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Supersonic (Lars) Boom for Roubaix

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Apr 9, 2015 – Sixth in the Tour of Flanders, Lars Boom has fully recovered from crashes at E3 Harelbeke and Dwars Door Vlaanderen to rediscover his best form ahead of Paris-Roubaix. It all augurs well for the Dutchman’s return to the paves over which he rode to a Tour de France stage victory last summer.

ASO/Yuzuru Sunada

One morning last summer, the ninth of July to be exact, Lars Boom woke to the sound of raindrops battering the plains of northern France and Belgium and rubbed his hands. That day, the Tour de France would set out from Ypres in Belgium and tackle thirteen sections of treacherous cobblestones or pavés en route to a stage finish at the mouth of the infamous Arenberg Forest. A former cyclo-cross world champion, Boom had competed in five editions of Paris-Roubaix up to that point, each of them in dry weather. On his début in 2010, he had finished outside the time limit. A 12th place in 2011, 6th in 2012, 14th in 2013 and 37th in 2014 followed, disappointing pundits who had viewed Boom’s cyclocross pedigree as a guarantee of future glories. On this day, though, in a freezing monsoon, Boom finally tamed the cobbles and the weather to claim a spectacular, unforgettable victory.

“My cyclocross experience definitely helped me to win that stage,” he explains. “That’s where I learned the right technique for handling a bike in muddy conditions. A wet Paris-Roubaix would definitely give me an advantage. I’m more confident than most riders in those conditions. Having said that, I barely ride any cyclocross anymore, which is also why I’m not as good as I once was in time trials. I haven’t done any cyclocross over the last two winters; my focus has been on training camps and the early season stage races (Tour Down Under, Dubaï Tour and Tour de Qatar), also because the general standard on the cyclocross scene has gone up a lot. I couldn’t even contend for the Dutch cyclocross championship now, with Lars Van der Haar and Mathieu Van der Poel riding. The intensity of cyclocross races now would bring me into form much too quickly in the year, given that my main priority is the Classics.”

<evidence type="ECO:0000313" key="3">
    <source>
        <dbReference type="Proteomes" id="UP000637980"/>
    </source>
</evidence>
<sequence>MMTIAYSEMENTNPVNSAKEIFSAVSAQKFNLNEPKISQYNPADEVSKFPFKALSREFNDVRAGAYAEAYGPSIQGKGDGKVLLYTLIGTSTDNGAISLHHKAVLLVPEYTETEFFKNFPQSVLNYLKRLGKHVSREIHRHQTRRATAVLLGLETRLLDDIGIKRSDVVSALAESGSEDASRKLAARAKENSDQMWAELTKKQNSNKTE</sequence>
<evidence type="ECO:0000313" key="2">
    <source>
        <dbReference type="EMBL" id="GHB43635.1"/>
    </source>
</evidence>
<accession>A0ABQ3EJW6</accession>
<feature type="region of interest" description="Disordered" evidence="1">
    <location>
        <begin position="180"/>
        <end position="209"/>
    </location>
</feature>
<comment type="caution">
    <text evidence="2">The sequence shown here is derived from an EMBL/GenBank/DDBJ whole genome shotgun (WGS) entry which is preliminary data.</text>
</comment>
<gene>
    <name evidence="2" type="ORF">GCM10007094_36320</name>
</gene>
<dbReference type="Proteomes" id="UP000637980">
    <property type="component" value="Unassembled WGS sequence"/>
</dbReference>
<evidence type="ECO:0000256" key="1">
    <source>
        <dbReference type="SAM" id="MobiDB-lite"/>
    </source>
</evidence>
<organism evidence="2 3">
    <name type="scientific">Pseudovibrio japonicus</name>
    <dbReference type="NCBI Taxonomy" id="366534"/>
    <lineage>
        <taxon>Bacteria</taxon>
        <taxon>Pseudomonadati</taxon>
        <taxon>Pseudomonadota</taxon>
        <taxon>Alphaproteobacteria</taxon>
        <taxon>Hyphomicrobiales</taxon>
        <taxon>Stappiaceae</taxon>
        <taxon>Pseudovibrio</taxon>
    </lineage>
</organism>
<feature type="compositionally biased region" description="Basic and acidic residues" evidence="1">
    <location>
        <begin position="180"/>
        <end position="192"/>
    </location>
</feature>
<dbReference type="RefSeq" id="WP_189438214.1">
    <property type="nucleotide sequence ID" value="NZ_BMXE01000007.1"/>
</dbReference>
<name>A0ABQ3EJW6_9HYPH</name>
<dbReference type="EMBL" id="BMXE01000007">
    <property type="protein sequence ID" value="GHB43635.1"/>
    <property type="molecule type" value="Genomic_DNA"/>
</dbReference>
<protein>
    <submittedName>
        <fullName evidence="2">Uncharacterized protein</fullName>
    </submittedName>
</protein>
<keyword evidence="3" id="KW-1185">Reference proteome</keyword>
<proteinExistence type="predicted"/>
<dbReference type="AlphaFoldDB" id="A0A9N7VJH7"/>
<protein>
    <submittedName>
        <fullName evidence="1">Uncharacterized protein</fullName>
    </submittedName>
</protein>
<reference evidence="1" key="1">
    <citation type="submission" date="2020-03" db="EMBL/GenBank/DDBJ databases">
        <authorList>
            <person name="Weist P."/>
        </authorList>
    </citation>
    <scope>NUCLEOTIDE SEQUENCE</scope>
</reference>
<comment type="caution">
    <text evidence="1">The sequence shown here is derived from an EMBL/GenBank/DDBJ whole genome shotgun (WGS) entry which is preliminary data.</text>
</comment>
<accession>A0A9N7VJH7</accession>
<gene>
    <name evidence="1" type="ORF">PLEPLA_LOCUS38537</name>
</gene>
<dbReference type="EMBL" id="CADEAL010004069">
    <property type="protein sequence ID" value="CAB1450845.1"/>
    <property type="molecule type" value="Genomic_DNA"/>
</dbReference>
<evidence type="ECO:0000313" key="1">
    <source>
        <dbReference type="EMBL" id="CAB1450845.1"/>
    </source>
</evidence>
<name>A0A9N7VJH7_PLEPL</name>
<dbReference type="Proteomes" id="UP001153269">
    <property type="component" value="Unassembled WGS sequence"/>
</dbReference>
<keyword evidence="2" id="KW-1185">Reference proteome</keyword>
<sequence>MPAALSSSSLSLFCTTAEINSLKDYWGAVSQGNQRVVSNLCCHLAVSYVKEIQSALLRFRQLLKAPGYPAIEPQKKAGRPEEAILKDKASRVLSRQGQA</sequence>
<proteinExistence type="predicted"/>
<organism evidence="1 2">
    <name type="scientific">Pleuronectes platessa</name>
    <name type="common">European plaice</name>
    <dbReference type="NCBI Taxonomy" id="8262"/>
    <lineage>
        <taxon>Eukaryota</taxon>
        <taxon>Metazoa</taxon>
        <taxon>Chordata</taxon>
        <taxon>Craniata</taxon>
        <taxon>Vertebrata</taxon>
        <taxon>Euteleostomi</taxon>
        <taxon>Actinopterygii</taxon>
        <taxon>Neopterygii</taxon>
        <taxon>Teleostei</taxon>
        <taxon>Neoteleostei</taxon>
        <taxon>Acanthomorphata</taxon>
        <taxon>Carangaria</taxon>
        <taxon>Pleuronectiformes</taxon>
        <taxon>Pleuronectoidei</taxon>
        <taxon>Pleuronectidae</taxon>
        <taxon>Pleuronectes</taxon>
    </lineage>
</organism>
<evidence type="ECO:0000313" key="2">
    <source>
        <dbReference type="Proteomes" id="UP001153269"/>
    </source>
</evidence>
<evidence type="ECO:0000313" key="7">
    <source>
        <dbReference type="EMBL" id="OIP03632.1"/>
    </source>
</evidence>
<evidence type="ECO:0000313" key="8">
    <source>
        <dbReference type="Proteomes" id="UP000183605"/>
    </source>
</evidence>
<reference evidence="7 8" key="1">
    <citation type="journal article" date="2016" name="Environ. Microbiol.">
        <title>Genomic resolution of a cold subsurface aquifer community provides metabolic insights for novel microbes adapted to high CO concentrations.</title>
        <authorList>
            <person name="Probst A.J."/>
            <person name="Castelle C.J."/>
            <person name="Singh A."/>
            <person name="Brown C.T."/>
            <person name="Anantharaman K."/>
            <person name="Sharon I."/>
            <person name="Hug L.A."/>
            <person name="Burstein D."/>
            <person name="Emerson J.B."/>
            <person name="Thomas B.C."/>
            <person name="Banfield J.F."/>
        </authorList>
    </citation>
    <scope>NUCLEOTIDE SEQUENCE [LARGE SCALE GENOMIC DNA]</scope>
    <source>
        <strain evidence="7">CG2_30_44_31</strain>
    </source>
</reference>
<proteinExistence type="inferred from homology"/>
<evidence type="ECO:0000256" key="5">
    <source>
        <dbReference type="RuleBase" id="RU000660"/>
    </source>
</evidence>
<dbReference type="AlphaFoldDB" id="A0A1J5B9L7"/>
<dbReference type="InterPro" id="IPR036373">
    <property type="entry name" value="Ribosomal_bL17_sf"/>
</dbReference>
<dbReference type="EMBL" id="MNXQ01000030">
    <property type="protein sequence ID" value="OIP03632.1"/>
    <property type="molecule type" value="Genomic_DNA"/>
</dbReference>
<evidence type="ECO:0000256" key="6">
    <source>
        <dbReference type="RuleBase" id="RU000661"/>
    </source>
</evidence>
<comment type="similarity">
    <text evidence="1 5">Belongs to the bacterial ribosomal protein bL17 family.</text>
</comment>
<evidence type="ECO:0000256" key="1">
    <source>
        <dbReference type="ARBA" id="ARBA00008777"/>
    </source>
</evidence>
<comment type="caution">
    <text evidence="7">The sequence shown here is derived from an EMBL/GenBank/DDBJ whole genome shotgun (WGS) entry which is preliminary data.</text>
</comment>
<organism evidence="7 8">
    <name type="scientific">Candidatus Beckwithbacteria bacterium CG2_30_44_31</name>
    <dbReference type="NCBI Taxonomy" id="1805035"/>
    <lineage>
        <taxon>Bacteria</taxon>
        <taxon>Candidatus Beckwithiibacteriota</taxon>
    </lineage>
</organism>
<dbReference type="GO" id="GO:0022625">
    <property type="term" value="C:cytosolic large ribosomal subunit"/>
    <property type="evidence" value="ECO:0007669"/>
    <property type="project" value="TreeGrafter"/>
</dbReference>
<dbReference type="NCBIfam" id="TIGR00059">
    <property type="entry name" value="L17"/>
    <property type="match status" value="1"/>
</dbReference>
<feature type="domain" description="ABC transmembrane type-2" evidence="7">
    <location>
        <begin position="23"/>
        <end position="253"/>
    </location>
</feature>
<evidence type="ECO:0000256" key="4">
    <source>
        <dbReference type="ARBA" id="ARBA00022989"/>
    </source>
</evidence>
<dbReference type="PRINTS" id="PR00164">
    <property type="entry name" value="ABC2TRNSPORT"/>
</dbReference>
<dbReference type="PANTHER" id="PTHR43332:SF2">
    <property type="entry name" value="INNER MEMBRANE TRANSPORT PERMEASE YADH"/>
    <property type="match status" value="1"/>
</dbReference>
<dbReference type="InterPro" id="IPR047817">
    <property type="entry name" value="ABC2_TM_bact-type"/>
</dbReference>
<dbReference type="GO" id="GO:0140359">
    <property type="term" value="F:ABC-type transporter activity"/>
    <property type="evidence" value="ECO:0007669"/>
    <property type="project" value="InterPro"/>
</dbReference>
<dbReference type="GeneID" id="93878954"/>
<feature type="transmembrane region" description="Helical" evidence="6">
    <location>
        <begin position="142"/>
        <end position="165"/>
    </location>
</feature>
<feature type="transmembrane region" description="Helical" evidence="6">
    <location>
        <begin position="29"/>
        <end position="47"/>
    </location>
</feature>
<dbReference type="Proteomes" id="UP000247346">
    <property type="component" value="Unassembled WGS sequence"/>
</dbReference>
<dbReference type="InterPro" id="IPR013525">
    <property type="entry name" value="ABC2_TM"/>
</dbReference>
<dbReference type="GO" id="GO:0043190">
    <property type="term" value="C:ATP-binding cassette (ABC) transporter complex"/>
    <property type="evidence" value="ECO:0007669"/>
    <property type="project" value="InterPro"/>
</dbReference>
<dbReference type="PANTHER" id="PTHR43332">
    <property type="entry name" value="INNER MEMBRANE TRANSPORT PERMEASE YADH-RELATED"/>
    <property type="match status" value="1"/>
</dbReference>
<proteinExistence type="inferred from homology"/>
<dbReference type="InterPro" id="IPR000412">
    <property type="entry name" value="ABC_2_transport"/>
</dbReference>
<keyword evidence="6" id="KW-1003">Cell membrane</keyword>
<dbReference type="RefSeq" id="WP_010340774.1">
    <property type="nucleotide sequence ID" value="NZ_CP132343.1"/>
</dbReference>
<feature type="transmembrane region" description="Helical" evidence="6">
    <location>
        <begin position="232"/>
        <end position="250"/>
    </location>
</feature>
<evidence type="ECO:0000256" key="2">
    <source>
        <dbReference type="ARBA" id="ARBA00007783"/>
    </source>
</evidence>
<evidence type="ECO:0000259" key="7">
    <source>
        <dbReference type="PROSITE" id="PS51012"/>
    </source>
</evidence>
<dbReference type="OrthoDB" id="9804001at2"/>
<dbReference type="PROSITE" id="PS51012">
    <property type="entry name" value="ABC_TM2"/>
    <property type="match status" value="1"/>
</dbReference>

Having signed for Astana in the winter, the 29-year-old Boom knows that he’ll most likely be employed as Vincenzo Nibali’s guard dog when the Tour peloton hits the pavé in July. It’s no surprise, then, that he wants to seize his opportunity and leadership role on Sunday. “You can win Paris-Roubaix riding for any team,” he says. “Etixx-Quick Step isn’t the only team in the race. You just need a bit of luck, which I haven’t had up until now in Paris-Roubaix. I know the cobbled sectors perfectly, their names and their numbers, because I’ve even studied them myself, outside of the route recces with the team. I don’t care how I win, although I’d love to ride into the velodrome alone, having attacked and got away on the Carrefour de l’Arbre.”

It may be pure coincidence that “Boom” meets “tree” in Dutch… like “Arbre” in French. Or perhaps it really is an omen. “I’m happy with my sixth place in Flanders,” Boom picks up. “When Niki Terpstra and Alexander Kristoff went away, I thought about changing my bike because one of my tyres was deflating slightly. But my performance bodes well for Paris-Roubaix. There’s still some hip pain left over from my crash in Dwars Door Vlaanderen, but I’ve been able to put the finishing touches to my preparation for Paris-Roubaix.”

To see the course at Paris-Roubaix, Click Here